#LiteraryFiction: The Wanderess

by Roman Payne
(Paris, France)


Available On Kindle And In Paperback.



A gothic mystery novel and story of passion and romance set against the backdrop of a timeless Mediterranean landscape, The Wanderess tells of the notorious adventurer Saul and his passion for the beautiful Saskia, a mysterious young orphan girl whom he meets and vows to protect as his child.

When Saul's pursuit of pleasure and fortune gets tangled with the quest of this "Wanderess" for her long-lost friend and her own fortune, the two find themselves on a picaresque path that leads them through Spain, France, Italy and beyond; their adventures weaving them deeper and deeper into a web of jealous passion, intrigue, betrayal, and finally, murder.

The Wanderess is a love story, a novel of heroism, friendship and romance, portraying the lives of two unsettled vagabonds led by their own strange desires, mutual obsessions, and one single fortune.

The Wanderess is the fifth novel by Roman Payne, an author who pushes the boundaries of poetic language, imagination, sexual charge, and psychological mystery-his prose bearing always a timeless quality that transports the reader to far-away lands and times.

For more information about the author and his previously published novels, please visit: www.romanpayne.com. Please visit www.wanderess.com for more information about this novel.

What One Reader had To Say!

In The Wandress, Roman Payne has built a rare hybrid—an homage to 19th century literature with some sly 21st humor sewn in. At first The Wandress torques through a Balzackian landscape with the trope top down, cruising through a solid linguistic road map of some past polysyllabic century: “The black forms of the peasants who worked collecting chestnuts and olives in the fields dotted the landscape. And with their bulky capes, and their large harvest sacks, they resembled those great European bison that graze in the Caucasus.” Which is great if you like your tomes denser than La Brea tar pit goo—which I don’t. But not to worry—The Wandress soon bucks this mere glancing homage, and drives down into its own luscious humor: “What happened in Tripoli?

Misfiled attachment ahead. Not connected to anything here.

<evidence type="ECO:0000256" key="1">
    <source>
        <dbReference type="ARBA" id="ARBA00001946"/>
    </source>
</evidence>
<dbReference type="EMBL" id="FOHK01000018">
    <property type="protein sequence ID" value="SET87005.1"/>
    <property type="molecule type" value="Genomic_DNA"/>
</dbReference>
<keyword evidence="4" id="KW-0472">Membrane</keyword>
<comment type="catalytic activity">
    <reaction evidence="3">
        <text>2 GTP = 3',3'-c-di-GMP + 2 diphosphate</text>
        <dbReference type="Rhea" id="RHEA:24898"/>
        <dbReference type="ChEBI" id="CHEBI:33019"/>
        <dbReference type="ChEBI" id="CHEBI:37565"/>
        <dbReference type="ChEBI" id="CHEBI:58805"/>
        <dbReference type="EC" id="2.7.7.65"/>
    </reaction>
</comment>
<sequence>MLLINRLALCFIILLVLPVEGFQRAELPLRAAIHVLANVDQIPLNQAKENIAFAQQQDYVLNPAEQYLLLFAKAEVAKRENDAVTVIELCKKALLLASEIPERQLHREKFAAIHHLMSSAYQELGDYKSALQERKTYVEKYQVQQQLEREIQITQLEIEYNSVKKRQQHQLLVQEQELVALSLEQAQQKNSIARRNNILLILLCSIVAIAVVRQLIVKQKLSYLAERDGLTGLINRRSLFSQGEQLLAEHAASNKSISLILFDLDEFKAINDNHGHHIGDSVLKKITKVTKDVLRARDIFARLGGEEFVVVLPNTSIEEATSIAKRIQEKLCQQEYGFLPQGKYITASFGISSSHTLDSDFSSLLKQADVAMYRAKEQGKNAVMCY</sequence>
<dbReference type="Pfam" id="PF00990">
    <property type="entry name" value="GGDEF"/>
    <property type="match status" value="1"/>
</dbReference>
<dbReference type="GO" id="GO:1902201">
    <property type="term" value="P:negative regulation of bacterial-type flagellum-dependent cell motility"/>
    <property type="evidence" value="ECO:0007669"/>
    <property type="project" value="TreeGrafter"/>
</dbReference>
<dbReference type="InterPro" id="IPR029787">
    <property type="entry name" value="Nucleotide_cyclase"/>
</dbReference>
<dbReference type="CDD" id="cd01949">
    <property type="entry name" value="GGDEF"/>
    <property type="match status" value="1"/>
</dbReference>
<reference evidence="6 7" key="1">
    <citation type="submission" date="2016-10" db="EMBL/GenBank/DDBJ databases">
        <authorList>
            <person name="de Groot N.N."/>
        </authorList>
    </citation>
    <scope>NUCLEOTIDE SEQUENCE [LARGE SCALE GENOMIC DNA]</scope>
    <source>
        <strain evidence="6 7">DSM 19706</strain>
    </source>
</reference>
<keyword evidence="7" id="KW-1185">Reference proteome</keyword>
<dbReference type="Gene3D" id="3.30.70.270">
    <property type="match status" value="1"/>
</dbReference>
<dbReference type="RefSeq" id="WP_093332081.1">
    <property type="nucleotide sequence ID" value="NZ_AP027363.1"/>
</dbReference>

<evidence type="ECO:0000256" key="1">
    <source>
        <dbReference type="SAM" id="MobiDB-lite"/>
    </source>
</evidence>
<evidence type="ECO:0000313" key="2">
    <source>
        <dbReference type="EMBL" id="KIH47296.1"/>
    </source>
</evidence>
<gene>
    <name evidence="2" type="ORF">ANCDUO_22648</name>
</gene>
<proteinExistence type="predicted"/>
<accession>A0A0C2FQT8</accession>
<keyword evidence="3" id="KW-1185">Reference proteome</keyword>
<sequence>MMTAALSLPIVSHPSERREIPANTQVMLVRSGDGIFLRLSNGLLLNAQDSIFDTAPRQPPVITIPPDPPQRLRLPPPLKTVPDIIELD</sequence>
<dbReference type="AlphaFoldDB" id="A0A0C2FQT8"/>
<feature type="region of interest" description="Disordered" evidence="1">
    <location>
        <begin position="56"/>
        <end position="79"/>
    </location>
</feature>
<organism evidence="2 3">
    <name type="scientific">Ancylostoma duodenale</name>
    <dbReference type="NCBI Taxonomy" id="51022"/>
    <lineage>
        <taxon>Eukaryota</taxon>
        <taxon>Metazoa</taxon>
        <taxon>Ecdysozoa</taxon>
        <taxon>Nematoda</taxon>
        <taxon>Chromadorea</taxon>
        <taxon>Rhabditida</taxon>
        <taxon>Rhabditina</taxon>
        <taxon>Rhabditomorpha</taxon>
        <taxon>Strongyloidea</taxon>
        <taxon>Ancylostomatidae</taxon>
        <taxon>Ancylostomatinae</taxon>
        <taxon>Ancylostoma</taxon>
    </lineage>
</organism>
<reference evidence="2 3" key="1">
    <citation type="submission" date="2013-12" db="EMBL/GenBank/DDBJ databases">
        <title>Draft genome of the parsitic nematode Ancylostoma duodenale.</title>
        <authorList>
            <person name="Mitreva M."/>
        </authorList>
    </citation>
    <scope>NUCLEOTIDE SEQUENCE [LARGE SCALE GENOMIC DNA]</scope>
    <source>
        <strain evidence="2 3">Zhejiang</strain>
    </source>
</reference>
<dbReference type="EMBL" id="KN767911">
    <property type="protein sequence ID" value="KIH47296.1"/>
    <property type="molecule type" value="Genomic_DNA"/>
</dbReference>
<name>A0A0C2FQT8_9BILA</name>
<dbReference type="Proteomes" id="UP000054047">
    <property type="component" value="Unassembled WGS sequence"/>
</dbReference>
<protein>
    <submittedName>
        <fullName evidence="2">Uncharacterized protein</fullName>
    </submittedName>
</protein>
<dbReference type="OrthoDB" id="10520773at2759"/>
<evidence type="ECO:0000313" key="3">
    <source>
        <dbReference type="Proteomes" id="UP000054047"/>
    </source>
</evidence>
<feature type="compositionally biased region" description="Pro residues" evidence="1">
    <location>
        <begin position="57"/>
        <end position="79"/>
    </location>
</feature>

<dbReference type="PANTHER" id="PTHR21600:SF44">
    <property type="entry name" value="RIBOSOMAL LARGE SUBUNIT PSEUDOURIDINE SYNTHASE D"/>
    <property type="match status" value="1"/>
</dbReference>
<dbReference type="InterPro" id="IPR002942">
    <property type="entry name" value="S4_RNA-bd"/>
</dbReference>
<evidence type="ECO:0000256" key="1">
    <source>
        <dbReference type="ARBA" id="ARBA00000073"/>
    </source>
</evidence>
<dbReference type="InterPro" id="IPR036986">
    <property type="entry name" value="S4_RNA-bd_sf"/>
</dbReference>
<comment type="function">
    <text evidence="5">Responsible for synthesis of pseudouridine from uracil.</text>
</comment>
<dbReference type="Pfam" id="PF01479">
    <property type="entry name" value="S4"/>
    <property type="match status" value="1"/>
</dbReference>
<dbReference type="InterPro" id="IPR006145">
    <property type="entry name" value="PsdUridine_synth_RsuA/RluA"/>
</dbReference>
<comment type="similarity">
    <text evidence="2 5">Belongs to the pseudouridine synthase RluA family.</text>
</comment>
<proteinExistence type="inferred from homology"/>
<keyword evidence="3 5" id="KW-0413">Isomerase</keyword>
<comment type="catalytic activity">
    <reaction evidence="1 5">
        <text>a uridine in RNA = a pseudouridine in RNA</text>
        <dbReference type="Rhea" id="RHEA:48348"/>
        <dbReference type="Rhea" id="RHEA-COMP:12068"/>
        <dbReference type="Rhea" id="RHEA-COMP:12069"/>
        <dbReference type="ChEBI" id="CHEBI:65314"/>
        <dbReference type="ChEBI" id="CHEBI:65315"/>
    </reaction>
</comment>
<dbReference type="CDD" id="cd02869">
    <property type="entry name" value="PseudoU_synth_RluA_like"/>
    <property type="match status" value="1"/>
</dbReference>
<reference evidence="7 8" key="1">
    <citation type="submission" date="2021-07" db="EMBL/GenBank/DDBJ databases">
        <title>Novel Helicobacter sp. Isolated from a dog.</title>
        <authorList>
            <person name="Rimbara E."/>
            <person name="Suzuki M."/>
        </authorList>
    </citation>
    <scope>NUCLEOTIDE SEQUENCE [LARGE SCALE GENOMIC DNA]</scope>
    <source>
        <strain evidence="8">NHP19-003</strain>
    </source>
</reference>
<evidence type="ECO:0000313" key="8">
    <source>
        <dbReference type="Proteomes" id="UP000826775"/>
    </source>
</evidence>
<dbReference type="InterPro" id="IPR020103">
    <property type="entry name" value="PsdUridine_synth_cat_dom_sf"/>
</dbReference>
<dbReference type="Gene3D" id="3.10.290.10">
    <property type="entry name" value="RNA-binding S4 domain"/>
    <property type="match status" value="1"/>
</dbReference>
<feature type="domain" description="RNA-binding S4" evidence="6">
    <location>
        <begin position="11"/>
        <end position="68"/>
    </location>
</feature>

Why is Saul’s head still attached to his body?”

Few 19th Century books—whether from the School of Zola or the Dickensian Workhouse—asked questions like that. As The Wandress plot wanders, this subtle authorial humor keeps popping its Pierrot clown head up: “My neighbor drooled a little, then lathered the drool on his chin with his fingertips….” The Pulpawrecho segment alone—where Payne outdoes even Poe’s Trimalchio—takes us into pure serf slapstick territory.

Even given its sly humor, I think the swifter achievement of The Wandress is making the reader assume that the male narrator will merely stumble with misogynistic flat feet as he drags the eponymous heroine along.

But as the plot develops, this Wandress shows her own mysterious strength” “First of all, Saul,” she went on, “this hunting expedition was mine, the net of concern was my net….” Still, this simulacrum Lolita is not the real Wandress in this book after all.

The true Wanderess is the carefully crafted plot that on its surface, seems to simply flit around for sensation, but all the while—like some ink stained Joan of Arc—is gathering its own armored strength.

-By Ron Dakron

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